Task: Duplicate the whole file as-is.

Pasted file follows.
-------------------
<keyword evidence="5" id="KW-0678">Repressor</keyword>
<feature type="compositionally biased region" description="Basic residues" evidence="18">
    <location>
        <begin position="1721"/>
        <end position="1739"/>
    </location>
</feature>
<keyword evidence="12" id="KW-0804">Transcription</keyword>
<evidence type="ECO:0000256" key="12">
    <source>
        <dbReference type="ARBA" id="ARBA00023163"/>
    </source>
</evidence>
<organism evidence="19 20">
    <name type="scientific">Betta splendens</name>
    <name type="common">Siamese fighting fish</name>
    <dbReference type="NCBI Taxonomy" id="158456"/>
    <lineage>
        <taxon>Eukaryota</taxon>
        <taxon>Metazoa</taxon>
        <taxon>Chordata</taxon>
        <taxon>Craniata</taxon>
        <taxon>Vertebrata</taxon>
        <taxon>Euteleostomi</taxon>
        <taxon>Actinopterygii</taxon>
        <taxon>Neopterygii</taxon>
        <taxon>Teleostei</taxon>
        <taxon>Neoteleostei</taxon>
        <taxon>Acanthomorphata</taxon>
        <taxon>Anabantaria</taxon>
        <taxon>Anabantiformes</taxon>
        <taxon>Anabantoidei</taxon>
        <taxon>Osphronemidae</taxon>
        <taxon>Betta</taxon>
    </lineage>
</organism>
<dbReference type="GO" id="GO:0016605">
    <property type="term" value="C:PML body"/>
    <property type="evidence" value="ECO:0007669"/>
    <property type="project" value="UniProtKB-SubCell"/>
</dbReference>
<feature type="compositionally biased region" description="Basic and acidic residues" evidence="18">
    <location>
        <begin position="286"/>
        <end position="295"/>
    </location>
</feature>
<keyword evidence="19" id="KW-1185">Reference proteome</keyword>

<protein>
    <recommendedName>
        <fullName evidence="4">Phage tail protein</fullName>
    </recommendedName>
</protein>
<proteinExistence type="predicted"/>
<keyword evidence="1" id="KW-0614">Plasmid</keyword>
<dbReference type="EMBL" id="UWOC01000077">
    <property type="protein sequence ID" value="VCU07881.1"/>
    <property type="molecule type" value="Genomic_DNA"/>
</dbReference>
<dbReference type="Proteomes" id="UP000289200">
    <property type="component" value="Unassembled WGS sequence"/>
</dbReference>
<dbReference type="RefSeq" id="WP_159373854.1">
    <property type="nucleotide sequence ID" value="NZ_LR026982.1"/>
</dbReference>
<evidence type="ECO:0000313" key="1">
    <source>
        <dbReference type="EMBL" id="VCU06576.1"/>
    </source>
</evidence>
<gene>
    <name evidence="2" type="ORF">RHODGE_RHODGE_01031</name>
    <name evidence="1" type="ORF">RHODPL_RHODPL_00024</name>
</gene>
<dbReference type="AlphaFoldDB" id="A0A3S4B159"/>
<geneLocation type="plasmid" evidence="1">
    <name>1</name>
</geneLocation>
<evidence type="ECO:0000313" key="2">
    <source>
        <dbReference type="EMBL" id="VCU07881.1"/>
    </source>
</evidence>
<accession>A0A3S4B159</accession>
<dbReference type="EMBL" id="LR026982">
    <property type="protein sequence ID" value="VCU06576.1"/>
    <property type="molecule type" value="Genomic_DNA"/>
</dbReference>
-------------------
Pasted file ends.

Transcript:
<keyword evidence="5" id="KW-0678">Repressor</keyword>
<feature type="compositionally biased region" description="Basic residues" evidence="18">
    <location>
        <begin position="1721"/>
        <end position="1739"/>
    </location>
</feature>
<keyword evidence="12" id="KW-0804">Transcription</keyword>
<evidence type="ECO:0000256" key="12">
    <source>
        <dbReference type="ARBA" id="ARBA00023163"/>
    </source>
</evidence>
<organism evidence="19 20">
    <name type="scientific">Betta splendens</name>
    <name type="common">Siamese fighting fish</name>
    <dbReference type="NCBI Taxonomy" id="158456"/>
    <lineage>
        <taxon>Eukaryota</taxon>
        <taxon>Metazoa</taxon>
        <taxon>Chordata</taxon>
        <taxon>Craniata</taxon>
        <taxon>Vertebrata</taxon>
        <taxon>Euteleostomi</taxon>
        <taxon>Actinopterygii</taxon>
        <taxon>Neopterygii</taxon>
        <taxon>Teleostei</taxon>
        <taxon>Neoteleostei</taxon>
        <taxon>Acanthomorphata</taxon>
        <taxon>Anabantaria</taxon>
        <taxon>Anabantiformes</taxon>
        <taxon>Anabantoidei</taxon>
        <taxon>Osphronemidae</taxon>
        <taxon>Betta</taxon>
    </lineage>
</organism>
<dbReference type="GO" id="GO:0016605">
    <property type="term" value="C:PML body"/>
    <property type="evidence" value="ECO:0007669"/>
    <property type="project" value="UniProtKB-SubCell"/>
</dbReference>
<feature type="compositionally biased region" description="Basic and acidic residues" evidence="18">
    <location>
        <begin position="286"/>
        <end position="295"/>
    </location>
</feature>
<keyword evidence="19" id="KW-1185">Reference proteome</keyword>

<protein>
    <recommendedName>
        <fullName evidence="4">Phage tail protein</fullName>
    </recommendedName>
</protein>
<proteinExistence type="predicted"/>
<keyword evidence="1" id="KW-0614">Plasmid</keyword>
<dbReference type="EMBL" id="UWOC01000077">
    <property type="protein sequence ID" value="VCU07881.1"/>
    <property type="molecule type" value="Genomic_DNA"/>
</dbReference>
<dbReference type="Proteomes" id="UP000289200">
    <property type="component" value="Unassembled WGS sequence"/>
</dbReference>
<dbReference type="RefSeq" id="WP_159373854.1">
    <property type="nucleotide sequence ID" value="NZ_LR026982.1"/>
</dbReference>
<evidence type="ECO:0000313" key="1">
    <source>
        <dbReference type="EMBL" id="VCU06576.1"/>
    </source>
</evidence>
<gene>
    <name evidence="2" type="ORF">RHODGE_RHODGE_01031</name>
    <name evidence="1" type="ORF">RHODPL_RHODPL_00024</name>
</gene>
<dbReference type="AlphaFoldDB" id="A0A3S4B159"/>
<geneLocation type="plasmid" evidence="1">
    <name>1</name>
</geneLocation>
<evidence type="ECO:0000313" key="2">
    <source>
        <dbReference type="EMBL" id="VCU07881.1"/>
    </source>
</evidence>
<accession>A0A3S4B159</accession>
<dbReference type="EMBL" id="LR026982">
    <property type="protein sequence ID" value="VCU06576.1"/>
    <property type="molecule type" value="Genomic_DNA"/>
</dbReference>